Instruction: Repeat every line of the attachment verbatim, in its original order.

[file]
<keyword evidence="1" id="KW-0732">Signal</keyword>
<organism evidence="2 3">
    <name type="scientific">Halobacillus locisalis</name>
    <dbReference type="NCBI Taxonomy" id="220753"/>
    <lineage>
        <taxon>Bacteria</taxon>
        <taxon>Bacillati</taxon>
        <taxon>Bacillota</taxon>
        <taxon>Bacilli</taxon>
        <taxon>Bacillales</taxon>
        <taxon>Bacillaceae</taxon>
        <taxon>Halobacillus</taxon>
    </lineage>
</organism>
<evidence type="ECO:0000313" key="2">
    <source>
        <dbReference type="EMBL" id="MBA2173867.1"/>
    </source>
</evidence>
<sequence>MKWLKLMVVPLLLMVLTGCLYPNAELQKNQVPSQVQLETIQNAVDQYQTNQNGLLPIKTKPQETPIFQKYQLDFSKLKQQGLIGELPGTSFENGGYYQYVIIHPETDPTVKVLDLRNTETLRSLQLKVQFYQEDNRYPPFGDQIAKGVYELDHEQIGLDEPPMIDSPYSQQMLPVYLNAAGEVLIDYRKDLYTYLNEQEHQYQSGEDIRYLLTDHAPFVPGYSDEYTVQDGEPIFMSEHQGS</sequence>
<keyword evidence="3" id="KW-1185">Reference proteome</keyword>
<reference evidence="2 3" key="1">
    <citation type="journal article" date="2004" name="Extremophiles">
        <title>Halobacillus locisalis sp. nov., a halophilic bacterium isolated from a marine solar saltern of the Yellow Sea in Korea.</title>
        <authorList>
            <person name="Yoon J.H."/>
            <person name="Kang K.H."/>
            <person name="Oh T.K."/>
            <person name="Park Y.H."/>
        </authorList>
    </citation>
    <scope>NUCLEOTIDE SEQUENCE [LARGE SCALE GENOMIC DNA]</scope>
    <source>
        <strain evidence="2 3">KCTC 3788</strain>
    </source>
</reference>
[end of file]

<keyword evidence="1" id="KW-0732">Signal</keyword>
<organism evidence="2 3">
    <name type="scientific">Halobacillus locisalis</name>
    <dbReference type="NCBI Taxonomy" id="220753"/>
    <lineage>
        <taxon>Bacteria</taxon>
        <taxon>Bacillati</taxon>
        <taxon>Bacillota</taxon>
        <taxon>Bacilli</taxon>
        <taxon>Bacillales</taxon>
        <taxon>Bacillaceae</taxon>
        <taxon>Halobacillus</taxon>
    </lineage>
</organism>
<evidence type="ECO:0000313" key="2">
    <source>
        <dbReference type="EMBL" id="MBA2173867.1"/>
    </source>
</evidence>
<sequence>MKWLKLMVVPLLLMVLTGCLYPNAELQKNQVPSQVQLETIQNAVDQYQTNQNGLLPIKTKPQETPIFQKYQLDFSKLKQQGLIGELPGTSFENGGYYQYVIIHPETDPTVKVLDLRNTETLRSLQLKVQFYQEDNRYPPFGDQIAKGVYELDHEQIGLDEPPMIDSPYSQQMLPVYLNAAGEVLIDYRKDLYTYLNEQEHQYQSGEDIRYLLTDHAPFVPGYSDEYTVQDGEPIFMSEHQGS</sequence>
<keyword evidence="3" id="KW-1185">Reference proteome</keyword>
<reference evidence="2 3" key="1">
    <citation type="journal article" date="2004" name="Extremophiles">
        <title>Halobacillus locisalis sp. nov., a halophilic bacterium isolated from a marine solar saltern of the Yellow Sea in Korea.</title>
        <authorList>
            <person name="Yoon J.H."/>
            <person name="Kang K.H."/>
            <person name="Oh T.K."/>
            <person name="Park Y.H."/>
        </authorList>
    </citation>
    <scope>NUCLEOTIDE SEQUENCE [LARGE SCALE GENOMIC DNA]</scope>
    <source>
        <strain evidence="2 3">KCTC 3788</strain>
    </source>
</reference>